Kossuth County Advance from Algona, Iowa on June 7, 1965 · Page 1
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Kossuth County Advance from Algona, Iowa · Page 1

Algona, Iowa
Issue Date:
Monday, June 7, 1965
Page 1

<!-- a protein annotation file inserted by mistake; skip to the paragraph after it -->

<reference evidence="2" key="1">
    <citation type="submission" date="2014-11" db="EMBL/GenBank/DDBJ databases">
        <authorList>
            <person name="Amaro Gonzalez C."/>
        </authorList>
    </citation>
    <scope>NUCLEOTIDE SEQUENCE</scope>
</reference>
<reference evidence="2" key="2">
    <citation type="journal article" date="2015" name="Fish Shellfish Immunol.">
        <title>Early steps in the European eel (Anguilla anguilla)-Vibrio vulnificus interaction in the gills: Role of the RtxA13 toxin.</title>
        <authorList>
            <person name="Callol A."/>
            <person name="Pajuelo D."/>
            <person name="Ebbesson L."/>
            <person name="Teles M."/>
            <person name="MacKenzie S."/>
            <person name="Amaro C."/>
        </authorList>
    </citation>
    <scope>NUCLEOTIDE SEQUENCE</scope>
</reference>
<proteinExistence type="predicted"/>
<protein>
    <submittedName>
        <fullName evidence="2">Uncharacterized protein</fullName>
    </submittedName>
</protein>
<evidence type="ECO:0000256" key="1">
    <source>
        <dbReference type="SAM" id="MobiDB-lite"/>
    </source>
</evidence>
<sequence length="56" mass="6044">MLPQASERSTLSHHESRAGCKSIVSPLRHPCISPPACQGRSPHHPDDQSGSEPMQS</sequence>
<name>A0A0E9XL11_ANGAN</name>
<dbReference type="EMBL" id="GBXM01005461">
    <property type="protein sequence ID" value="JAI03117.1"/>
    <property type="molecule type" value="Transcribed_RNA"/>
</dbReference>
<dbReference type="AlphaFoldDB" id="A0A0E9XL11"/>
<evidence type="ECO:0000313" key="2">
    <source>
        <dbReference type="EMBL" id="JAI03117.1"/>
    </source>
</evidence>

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MILLER'S . . , Evtry Iowa villiaigT'neecii i handsome high school A a handsome industry on the edge •f town to help keep the kids ... You ought* see tht new statue at DM's eager art center —connected mostly of a skillet A motorcycle gears* . . i A DM matron confesses she gets a kick at the Drake Relays like her husband seeks at * burlosk show. * * * I doubt liquor will debauch Iowa's Young Enchanted if they can buy an ice cream cone for less than a can of beer, or a banana-split for half what a slightly repulsive scotch highball costs. * # * A farmer's barnyard whimsey in his barnyard near Sioux City: A 7-ft. pest with signs revealing distances from his farmhouse to Singapore, Moscow, Copenhagen, Rome A a doien other faraway places. With these A travel books he covers a lot of ground. He can dream, can't he? Alqona Homith CPU ^^iigafan*mji^fmfmBm^*^mBf^mii^mfmi^i^mmm*^mmi^m******immff*****^i^^BBBBffBgn***m fehtered os second class matter, t»c. 1, 1908, at Algona, Iowa, posfofficiS under Act of Congress March 8, 1879 VOL, 6S-NO, 43 MONDAY, JUNE 7,1965 -* AL60NA, IOWA —. I PAGIs IN 1 SECTION .State Historical Society Iowa City, Iowa X H ance Woman critical after crash THIS WAS THE SCENE AT THE ACCjDENT SITE JUST WEST OF WHITTEMORE FRIDAY MORNING WHERE Lv^'t-S'v *"*'"„• <•>£' *2fwiv5sv''- 20 hogs killed when truck tips over "— your own trophy room?" If a wife will let a man adorn one room in their house with old hockey sticks, tennis rackets, 22-caliber rifles A snowshoes, he can enjoy in daydreams the illusion that he's a genuine sportsman ft outdoor type. . . Madame, is there any harm in that? You won't believe this: The growing season on farms around Davenport or Dubuque is 182 days long, but up there northwest around Sibley it's only 132 days. You'd expect 'em to grow taller, basketball players south on the River, eh? It isn't quite that simple. • ••*-».•.*.•••.'•" :: A small-town Biggie tells me he can phone his Mayor any hour, day or night. A big town Smallie tells me he isn't even sure who is his mayor this year. I suspect the small town Biggie often lives a more exciting A amusing life, A towns over 500,000 are a sort of a disease. lit # $ On a recent Sunday I saw two girls on two motorcycles sail through a DM 15-cent hamburger heaven. I'd barely got over that when I saw TWO girls mounted on one swift motorcycle. (Next, maybe a girl giving a boy a motorcycle ride?) If you see a man 35 pounds overweight you deduce (1) his wife doesn't padlock the kitchen A icebox and (2) he probably 'fixes himself a peanut-butter A jam sandwich 20 minutes before dinner time, (He sorrows over his paunch, A agoniies when his wife's eyes sparkle at slimmer men.) * * * My Dad, a farmer's son, made his own wine from the Twenty head of hogs were killed when a trailer-tractor suddenly tipped over as the owner and driver left the mired machine to seek aid Friday afternoon about 3:40 p.m. at the Kollasch station corner south of Algona. The site is at 169 where the highway meets the West Bend blacktop. Owner Neal 0. Michaelson, Titonka, had stopped the truck at the 169 stop sign going east on the blacktop at the Kollasch corner. The 1959 IHC trailer got off on the shoulder and Michaelson could not move it. He got out of the cab and walked to the Kollasch station. At that time, apparently the double-decked load of hogs shifted and the truck tipped on its side into the ditch. There of the animals escaped from the damaged, trailer. Twenty of the load were killed. The truck had about $2,500 in damage, Humbpldt patrol- were hogs everywhere as manyed. man Jerry Michaels investigat- MISS TITONKA Titonka — Ellen Smidt, daughter of Siemen Smidt of Titonka, will be the candidate for festival queen from Titonka at Mason City Tuesday, June 15. She is a senior and her father farms near Titonka. HEARS CARDINAL GUSHING Bancroft — Richard J. Schiltz, son of Mr. and Mrs. Arnold Schiltz, Bancroft, received his Bachelor of Science degree at Loras college Sunday, May 30 in the fieldhouse there. Cardinal Richard Cushing, Archbishop of Boston, preached the baccalaureate sermon the morning of graduation. FIRE DESTROYS BUILDINGS Titonka — Two buildings on the farm tenanted by Mr. and Mrs. Duane Higgins, four miles east of Titonka, were destroyed by fire about 1:15 a.m. last Tuesday, June 1. The fire was discovered by Herb Isebrand. best cranes he could locate About 4°" of 900 chickens were Stefn^ard Luor" he^id destr °y ed in the two buildings Better n Hard l^W he said along ^ 25Q ^ Q{ a few lowans ' instead of whiskey, gin or vodka. I applaud Urbandale's VFW 150 bales of straw. The fire department was the scene, to SUMMER HONORS PROGRAM Bancroft — Janice, daughter of Mr. and Mrs. A. M. Sehrandt, for clubroom meals »s en es- Bancroft, has been invited to cape from home-cooking; Smor- participate in the Summer Hon- gasbord, steak, fish-fries or ors program at SCI at Cedar thicken plus oven billiard eon- Falls. She is one of 25 senior tests for couples, And when students in Iowa selected to at does the American Legion be< tend the 11-week course. bin to offer »pin-th»-bottl« ft bingo? • # * * CONJUGAL, SECRET He's a remarkable man As everyone kwws; Yet only his wife knows He wriggles his toes! -RITA'S BROTHER Iowa City * * * . . . On oyr U*t trip my BW admired tht muscular gtnt in in tpron who optni oyster* but "never touches, 'tm" him- •ttf. , , , I roft ft fhot at tht dvcks. Tht whole flock fltw on, —Siey* City High'* Mikt Ca*a ytnt'i eonffMion. . . . Somebody ought to «wnk LBJ for running around in damp chilly weather hatltff ft c<Htlt*s. Eh, Ladybird? The students were chosen because of excellent performances on the American College Tests and for their creative, inquiring minds. ELMORE VET LEAVES El mo re — Dr. Donald L. Fritz, veterinarian at Elmore for the past 10 years, closed his office today to begin a 12-week training course in Omaha, Neb., as a federal meat inspector. The family will remain here until the middle of August when they plan to move to Waterloo where he'll be working. NEW PATROLMAN Titon.kf —r Robert P. Kinseth, son of Mr. and Mrs. Delmar Kins,eth, Titonka, was one of 56 men who recently completed the highway recruit training school at Camp Podge, fie was sworn in May 26 and will be stationed at Mar en go. Fred Traub, 63 of West Bend, dies Wednesday West Bend — Fred Traub Sr., 63, retired West Bend farmer, died suddenly of a heart attack last Wednesday. He had not been ill previously. Funeral services were held Saturday at the Apostolic Christian church with the Rev. Earl Banwart and the Rev. Noah Gerber, pastors of the church, officiating. Burial will be in the church cemetery with the Schellhammer funeral home in charge. Mr. Traub had worked at the church Wednesday morning, went home at noon and dietl later in the day. He was born at Ottosen on March 1, 1902, was reared and educated there. He farmed his entire life in the Ottosen-West Bend area until retiring two years ago. On Dec. 11, 1924, he was mar ried to Corrine Somner in Al gona. His wife and six children survive, They are Margaret, Mrs. Ronald Miller, and Gladys, Mrs. George Gade, both of Algona; Shirley, Mrs. Paul Wagner, Kenneth and Fred Jr., all of Ottosen; and Mary Lou, Mrs. Dean Wehrspann, Whittemore. Mrs. Wagner was employed in the front office of the Advance from 1943 until 1953. There are also 13 grandchildren surviving as well as five sisters and one brother; Mary, Elizabeth and Leah Traub; Mrs. Emma Sauder and Joseph Traub,, all of West Bend; and Mrs. Lydia Knoblock, Lester. Leah Traub formerly had a bakery in Algona for several years and still maintains her bakery at West Bend. LOM Rock youth admits burglary The theft of about S4QQ in tools from the Harold Drtyer farm I 1 /? miles southeast of Ftnten Monday, Feb. 22, was apparently solved by the admittance of *n 19-year old rural Lone Rock youth, Bond was tet at $2500 on the lar> cony charge by Justice of tht Peace P*ll« Wtlttr and ht it It ill in jail here, The y«uth it fugtnt Hanoi, II, • itydtnt at Stntrtl high school. According to Sheriff Ralph Lindhorst, ht admitted fttiling the toolf. Lindhorit said molt of tht t«o|f wtre recovered from the ruril Lont Rock farm. Tht tools included • Knipco, heater. Th» firm if not ttn- •nttd, lincf Preyer lives, in town after the hoy*e was burntd to tht ground several yttri ago. Tht toojf were taken from i girage on tht farm. Krauses have third fire in recent years The Algona fire department was called to the home of Heine Stebritz, 1104 East North, at 1:45 p.m. Friday. Firemen Dick Frideres, Chief Ralph Elbert, Hank Geilcnfeld, Jim Romer and Harry Barton act quickly in the above photo to extinguish the fire. Below, Clarence Metzger (with hose) and John Levy force water through a basement window. They limited the fire to only one room in the basement, but there was some smoke damage to the upper floors. , It was an hour before the smoldering clothes and other materials in the room were fully extinguished. The fire site was just two blocks from the James Walker home, which had extensive damage in a fire which started while they were fishing on Memorial day. No one was home at the time of the Walker fire. Mr. and Mrs. Heine Stebritz left for Houston, Tex, Tuesday and the Don Krause family were staying there, however, Mr. and Mrs. Krause were in Cedar Rapids having left the children with a lady. She, with the children was not at home when the fire broke out. This is the third fire experience by the Krauses in recent years. , COW IN ROAD KILLED BY CAR A car driven by Marilyn K. Bkck, Algona, struck and killed a cow owned by her father, Robert Black, about 11:30 p.m. Friday, 3% miles east and one mile south of Algona. Miss Black, driving a car owned by John A. Mitchell. Sharon, Mass., came over a small hill near her father's farm and the animal was laying in the middle of the road. The car had about $525 in estimated damage. No charges were filed. Patrolman Jerry Michaels, Humboldt, investigated. Buffalo Center to get towage plant The Buffalo Center town council voted 4-1 last week to proceed with plans for a $368,589 sanitary sewage treatment system. The plans include sewer lines through the entire town. Cost of $375 per property unit plus 45 cents per front foot of property will be spread over a 10- year period. The date for starting work will be decided at a council meeting June 16. Buffalo Center has no municipal sewage treatment system. Services for Frank Ostrum on Saturday Funeral services for Frank E. Ostrum, 83, were held Saturday at two o'clock at the First Lutheran church with Rev. Robert Lorenz officiating. Masonic services were held Friday evening at McCullough's Chapel. BurUil was in Riverview cemetery with McCullough's in charge. Pallbearers were Paul Newsome, Fred Geigel, Charles Paxson, Harry Ireland, G.R. Cook, and Dr. L. R. Potter. Frank Edward Ostrum was born April 17, 1882, in Algona, son of Andrew Nelson and Marie Ostrum. He was married to Myra M. DeWald in April 1909. Surviving besides his widow is one son, Edward DeWald Ostrum, Sherburn, Minn. A daughter, Helane, died in 1936 of meningitis. Two brothers and a sisr ter are deceased. Also surviving are four grandchildren and nine great grandchildren. Mr. Ostrum played the drums and was a member of the Algona Military band, had an orchestra of his own, played in the theatre orchestra with Mrs. N. C. Rice at the piano, and traveled with an orchestra. In 1903 for 3 years he was in the musical department of the Iowa National Guard, 56 Inf. He was a member of the Masonic Lodge. He worked for the City of Algona for 43 years in the water department, and was a member of the fire department. His father established the first brick yard in Algona. Emma Miller dies Friday at St. Ann hospital Mrs. Emma Miller, 66, died at St. Ann hospital Friday afternoon. She had been ailing for several years but her death was quite sudden. Funeral services were still pending at McCullough's when the Advance went to press but they'll be held either Monday or Tuesday. Emma Neitzel was born Feb. 21, 1899 at Lakota, the daughter of William and Bertha Neitzel. The family moved to Algona when she was 10 years of age and she lived Hie remainder of her life here. She was married lo Charles Miller about 30 years ago at Ft. Dodge. He preceded her in ! death in August, 1960. There were no children. Surviving is a sister, Mrs. Minnie Blinkman, Algona, and a brother, Arthur Neitzel, Marshalltown, Iowa. Another brother, Edward, died in 1950. ALGONAN GRADUATES Among graduates at the University of Dubuque May 30 was Joyce Huenhold, daughter of the A. J. Huenholds, Algona. Algona JEAN CHRISTIANSEN, daughter of Mr. and Mrs. Mads P. Christiansen, Algona, will' be Miss Algona at the North Iowa Band Festival. A senior, she plays clarinet in the concert band and is a pom-pom girl in the marching band. She sings in the mixed chorus, .girls chorus, choir and. symphonettes. She is National Honor Society secretary, FHA president and class treasurer. Her father is a retired creamery manager. Hits tree going into driveway Wednesday evening when Linda Lee Ross, 15, was turning the family car into the driveway of her residence she failed to turn short enough and crashed into a tree on the side of the drive. Estimated damage to the auto was $500 to the grill, windshield, hood, bumper, radiator and left front fender. Her mother and sister were passengers in the car. She is the daughter of Mr. and Mrs. Merton Ross. Husband and Whittemore man also injured Three persons were injured, one critically, in a car-tractor accident one-quarter mile west of the Whittemore corner on highway 18 Friday morning about 10:45 p.m. Still listed in critical condition at St. Ann hospital is Elma Bush, 40, Huron, S. D. She suffered two severe facial lacerations, plus chest concussions and internal injuries. Her husband, Clarence Busch, 54, also had facial lacerations and chest concussions but his injuries were of a lesser nature and Ills condition was listed as "serious". The third person injured was a Whittemore contractor, Elmer O. Bell, 42. He was listed in "fair" condition at St. Ann hospital, where all three were taken, suffering three fractured ribs, a cut on the forehead, plus cuts and bruises. THE ACCIDENT occurred on a clear stretch of highway just a few hundred feet west of the Whittemore access off highway 18. Both machines were traveling west on 18. There was one witness, Eldon Shaw, who farms nearby. He saw both machines spin off the highway after the South Dakota car, a 1964 compact, struck the tractor which had a loader on. the .front, .from, the rear. 'Both machines spun into the .ditch and wedged against a fence- in .the-south ditch, some 150 feet from the point of impact. It is estimated the car was traveling between 60 and -70 miles per hour. THE ENTIRE windshield of the compact car was taken out and the front seat was ripped from its moorings and was almost entirely out the door. The back seat likewise was torn from the frame. The South Dakota couple remained in the car and Bell was found under the tractor. He maintains both cemeteries at Whittemore and reportedly was going to the Catholic cemetery a little farther west from the accident scene on highway 18 to move some tombstones. The Hyink ambulance took the South Dakota couple to the hospital and McCullough's ambulance was called from Algona to take Bell to the hospital. Deputy sheriff Larry Hudson investigated. He filed charges of traveling to fast for the condition of the highway against Mr. Busch. The highway was wet at the time. Harlan Miller starts column in Advance The Advance this week begins a column by Harlan Miller, originator and long-time writer of the "Over the. Coffee" column in the Des Moines Register. Mr. Miller's column, "Coffee Break" will appear regularly in the Advance. Mr. Miller some time ago ! reached the mandatory retire- I mcnt age in the Register & Tribune. However he felt a lifetime I of writing should not be terini- | nated by a mandatory retire- I ment, hence he is writing for i Iowa weeklies and dailies. j Mr. Miller is not a namby ! pamby writer. He is controversi- j al with many people and on the other hand is almost a prophet to others. Whether he is liked or not doesn't concern him too much — what he wants is readers. Uke many personal writers such as editors he is happiest when prodding his readers into doing some thinking themselves. It has been said that people read him whether they like him or not. He writes the "There's a Man in the House" for the Ladies Home Journal, Travel Lini go, and Once Around Lightly. HARLAN MILLER Addition of the Miller column is in line with the Advance's policy of bringing to Advance readers the best iu opinions of others, a full editorial page, news from every area in Kossuth and adjoining counties, and the news as it happens completely without favor to anyone.